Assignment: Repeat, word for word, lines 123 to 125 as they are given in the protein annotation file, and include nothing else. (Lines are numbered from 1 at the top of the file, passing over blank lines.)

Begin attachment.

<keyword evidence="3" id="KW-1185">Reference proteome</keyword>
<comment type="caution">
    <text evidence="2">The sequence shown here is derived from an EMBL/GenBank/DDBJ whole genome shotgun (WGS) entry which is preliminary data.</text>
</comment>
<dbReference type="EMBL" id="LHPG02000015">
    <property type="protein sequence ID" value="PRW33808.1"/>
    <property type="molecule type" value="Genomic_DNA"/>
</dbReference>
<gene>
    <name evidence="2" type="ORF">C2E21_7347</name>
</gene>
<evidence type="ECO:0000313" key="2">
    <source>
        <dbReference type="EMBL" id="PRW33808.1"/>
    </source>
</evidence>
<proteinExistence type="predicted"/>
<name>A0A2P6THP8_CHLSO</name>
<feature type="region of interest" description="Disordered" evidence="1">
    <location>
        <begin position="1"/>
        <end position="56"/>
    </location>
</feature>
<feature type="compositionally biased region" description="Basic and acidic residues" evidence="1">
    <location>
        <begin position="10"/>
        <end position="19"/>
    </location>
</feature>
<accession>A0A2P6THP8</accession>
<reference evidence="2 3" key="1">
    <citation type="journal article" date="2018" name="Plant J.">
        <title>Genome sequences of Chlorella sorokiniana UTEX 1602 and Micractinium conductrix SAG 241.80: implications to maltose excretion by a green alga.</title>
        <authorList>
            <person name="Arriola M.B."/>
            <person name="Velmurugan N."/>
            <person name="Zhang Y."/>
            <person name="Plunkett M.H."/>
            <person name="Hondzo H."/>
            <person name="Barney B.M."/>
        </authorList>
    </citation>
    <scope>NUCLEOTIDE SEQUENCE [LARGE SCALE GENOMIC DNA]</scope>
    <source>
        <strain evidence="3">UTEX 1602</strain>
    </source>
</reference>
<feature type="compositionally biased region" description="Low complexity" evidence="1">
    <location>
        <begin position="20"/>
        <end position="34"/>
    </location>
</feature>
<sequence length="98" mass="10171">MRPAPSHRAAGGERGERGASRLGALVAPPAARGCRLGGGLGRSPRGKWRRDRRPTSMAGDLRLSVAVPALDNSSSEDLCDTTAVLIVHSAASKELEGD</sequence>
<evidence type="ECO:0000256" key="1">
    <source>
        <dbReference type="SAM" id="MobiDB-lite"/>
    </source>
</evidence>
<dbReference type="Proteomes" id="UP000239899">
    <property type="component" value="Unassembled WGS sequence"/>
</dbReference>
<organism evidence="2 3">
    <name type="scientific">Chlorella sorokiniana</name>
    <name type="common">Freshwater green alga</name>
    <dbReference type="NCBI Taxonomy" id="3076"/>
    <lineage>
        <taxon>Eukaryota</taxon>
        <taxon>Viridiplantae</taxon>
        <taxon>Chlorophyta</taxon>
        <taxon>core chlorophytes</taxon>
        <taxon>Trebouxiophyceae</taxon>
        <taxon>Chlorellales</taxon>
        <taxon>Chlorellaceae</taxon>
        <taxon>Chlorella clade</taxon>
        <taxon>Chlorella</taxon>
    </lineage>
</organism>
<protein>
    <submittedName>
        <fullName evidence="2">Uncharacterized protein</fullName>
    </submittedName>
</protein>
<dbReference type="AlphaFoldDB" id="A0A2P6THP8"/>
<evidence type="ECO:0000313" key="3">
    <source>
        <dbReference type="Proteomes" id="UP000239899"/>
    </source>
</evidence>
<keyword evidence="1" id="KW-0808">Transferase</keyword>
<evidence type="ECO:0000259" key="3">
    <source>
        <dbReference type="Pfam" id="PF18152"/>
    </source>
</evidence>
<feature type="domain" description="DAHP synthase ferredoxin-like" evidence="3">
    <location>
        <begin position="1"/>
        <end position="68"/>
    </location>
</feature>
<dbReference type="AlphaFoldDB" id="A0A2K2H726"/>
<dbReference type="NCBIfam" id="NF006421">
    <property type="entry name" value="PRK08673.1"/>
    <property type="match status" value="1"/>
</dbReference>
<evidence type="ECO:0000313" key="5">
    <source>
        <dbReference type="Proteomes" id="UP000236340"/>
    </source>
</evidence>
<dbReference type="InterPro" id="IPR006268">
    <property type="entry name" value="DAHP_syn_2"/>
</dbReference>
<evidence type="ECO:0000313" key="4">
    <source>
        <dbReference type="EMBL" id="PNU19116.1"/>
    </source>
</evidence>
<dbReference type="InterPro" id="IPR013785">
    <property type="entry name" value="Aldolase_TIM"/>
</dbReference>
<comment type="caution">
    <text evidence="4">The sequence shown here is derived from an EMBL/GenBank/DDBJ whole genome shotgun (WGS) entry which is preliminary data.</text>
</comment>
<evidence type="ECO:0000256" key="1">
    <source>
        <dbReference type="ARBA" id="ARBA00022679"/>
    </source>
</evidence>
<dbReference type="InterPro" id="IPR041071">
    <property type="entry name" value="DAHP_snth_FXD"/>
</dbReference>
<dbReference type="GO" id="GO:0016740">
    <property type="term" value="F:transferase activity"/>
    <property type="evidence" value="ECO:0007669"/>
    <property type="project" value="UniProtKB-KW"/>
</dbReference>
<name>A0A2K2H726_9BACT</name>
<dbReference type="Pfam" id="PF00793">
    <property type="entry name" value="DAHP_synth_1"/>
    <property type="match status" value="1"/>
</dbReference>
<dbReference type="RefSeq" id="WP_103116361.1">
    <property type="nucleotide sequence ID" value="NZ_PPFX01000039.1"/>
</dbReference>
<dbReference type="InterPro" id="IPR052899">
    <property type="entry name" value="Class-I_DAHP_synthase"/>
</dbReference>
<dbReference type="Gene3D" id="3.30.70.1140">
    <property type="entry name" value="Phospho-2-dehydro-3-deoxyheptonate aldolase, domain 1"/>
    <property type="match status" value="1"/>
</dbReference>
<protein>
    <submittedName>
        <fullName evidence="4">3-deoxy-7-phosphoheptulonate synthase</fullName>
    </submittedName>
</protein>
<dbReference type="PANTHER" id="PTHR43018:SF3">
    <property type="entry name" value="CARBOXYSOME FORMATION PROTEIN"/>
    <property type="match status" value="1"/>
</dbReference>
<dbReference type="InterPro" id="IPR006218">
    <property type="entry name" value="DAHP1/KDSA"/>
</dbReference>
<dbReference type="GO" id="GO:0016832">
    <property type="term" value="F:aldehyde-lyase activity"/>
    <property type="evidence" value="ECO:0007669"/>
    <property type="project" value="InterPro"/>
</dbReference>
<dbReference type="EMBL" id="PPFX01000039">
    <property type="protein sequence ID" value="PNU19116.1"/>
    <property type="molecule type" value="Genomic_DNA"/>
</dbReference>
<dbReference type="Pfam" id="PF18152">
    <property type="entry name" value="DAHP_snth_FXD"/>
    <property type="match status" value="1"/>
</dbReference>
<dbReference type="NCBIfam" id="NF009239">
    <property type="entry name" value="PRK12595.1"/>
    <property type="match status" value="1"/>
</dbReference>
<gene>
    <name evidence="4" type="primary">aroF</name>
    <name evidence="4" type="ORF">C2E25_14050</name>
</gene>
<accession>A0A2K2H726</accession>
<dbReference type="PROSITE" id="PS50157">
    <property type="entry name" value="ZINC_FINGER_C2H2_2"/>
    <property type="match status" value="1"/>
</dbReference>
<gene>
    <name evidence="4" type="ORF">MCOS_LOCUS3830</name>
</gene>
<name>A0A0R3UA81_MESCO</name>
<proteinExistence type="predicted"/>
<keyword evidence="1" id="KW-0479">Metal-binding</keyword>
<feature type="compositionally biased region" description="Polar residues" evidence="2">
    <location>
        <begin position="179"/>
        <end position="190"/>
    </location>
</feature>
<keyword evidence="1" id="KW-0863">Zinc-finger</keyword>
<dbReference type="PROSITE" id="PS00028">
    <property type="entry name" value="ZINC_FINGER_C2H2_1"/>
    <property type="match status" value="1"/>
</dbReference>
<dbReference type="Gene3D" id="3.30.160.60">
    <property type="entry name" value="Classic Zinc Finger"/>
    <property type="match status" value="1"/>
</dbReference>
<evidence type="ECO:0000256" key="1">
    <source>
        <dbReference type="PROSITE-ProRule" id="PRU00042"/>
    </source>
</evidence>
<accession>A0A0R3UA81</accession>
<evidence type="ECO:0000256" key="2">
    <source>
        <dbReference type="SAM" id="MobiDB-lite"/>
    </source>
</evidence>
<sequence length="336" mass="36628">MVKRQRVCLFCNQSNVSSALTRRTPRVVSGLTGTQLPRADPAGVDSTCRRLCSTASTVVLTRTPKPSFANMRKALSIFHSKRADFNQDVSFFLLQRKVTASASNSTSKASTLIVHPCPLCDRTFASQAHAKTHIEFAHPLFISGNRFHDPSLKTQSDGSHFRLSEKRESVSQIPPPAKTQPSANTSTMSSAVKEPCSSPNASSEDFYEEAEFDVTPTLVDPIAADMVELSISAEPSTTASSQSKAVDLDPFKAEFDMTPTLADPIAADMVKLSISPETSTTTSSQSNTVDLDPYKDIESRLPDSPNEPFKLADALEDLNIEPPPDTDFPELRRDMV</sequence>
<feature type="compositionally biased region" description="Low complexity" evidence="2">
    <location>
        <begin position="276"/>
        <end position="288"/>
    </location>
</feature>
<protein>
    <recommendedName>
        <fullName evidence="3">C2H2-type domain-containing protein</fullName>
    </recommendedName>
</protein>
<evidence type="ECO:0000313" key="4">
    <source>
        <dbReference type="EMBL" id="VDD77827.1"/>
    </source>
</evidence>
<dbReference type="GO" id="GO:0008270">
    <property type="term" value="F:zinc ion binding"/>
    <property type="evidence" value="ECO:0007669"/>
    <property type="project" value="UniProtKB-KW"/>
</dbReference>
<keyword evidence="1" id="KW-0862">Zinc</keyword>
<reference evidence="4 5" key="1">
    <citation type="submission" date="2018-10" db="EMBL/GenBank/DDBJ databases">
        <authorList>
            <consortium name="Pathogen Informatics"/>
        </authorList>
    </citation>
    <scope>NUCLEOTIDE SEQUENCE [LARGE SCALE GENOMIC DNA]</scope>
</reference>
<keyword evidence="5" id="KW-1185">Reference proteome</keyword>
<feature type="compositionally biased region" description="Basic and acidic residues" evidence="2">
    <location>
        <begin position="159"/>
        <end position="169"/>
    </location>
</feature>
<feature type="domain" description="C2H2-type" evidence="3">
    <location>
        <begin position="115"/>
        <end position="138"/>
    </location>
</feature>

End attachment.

</dbReference>
<comment type="caution">
    <text evidence="4">The sequence shown here is derived from an EMBL/GenBank/DDBJ whole genome shotgun (WGS) entry which is preliminary data.</text>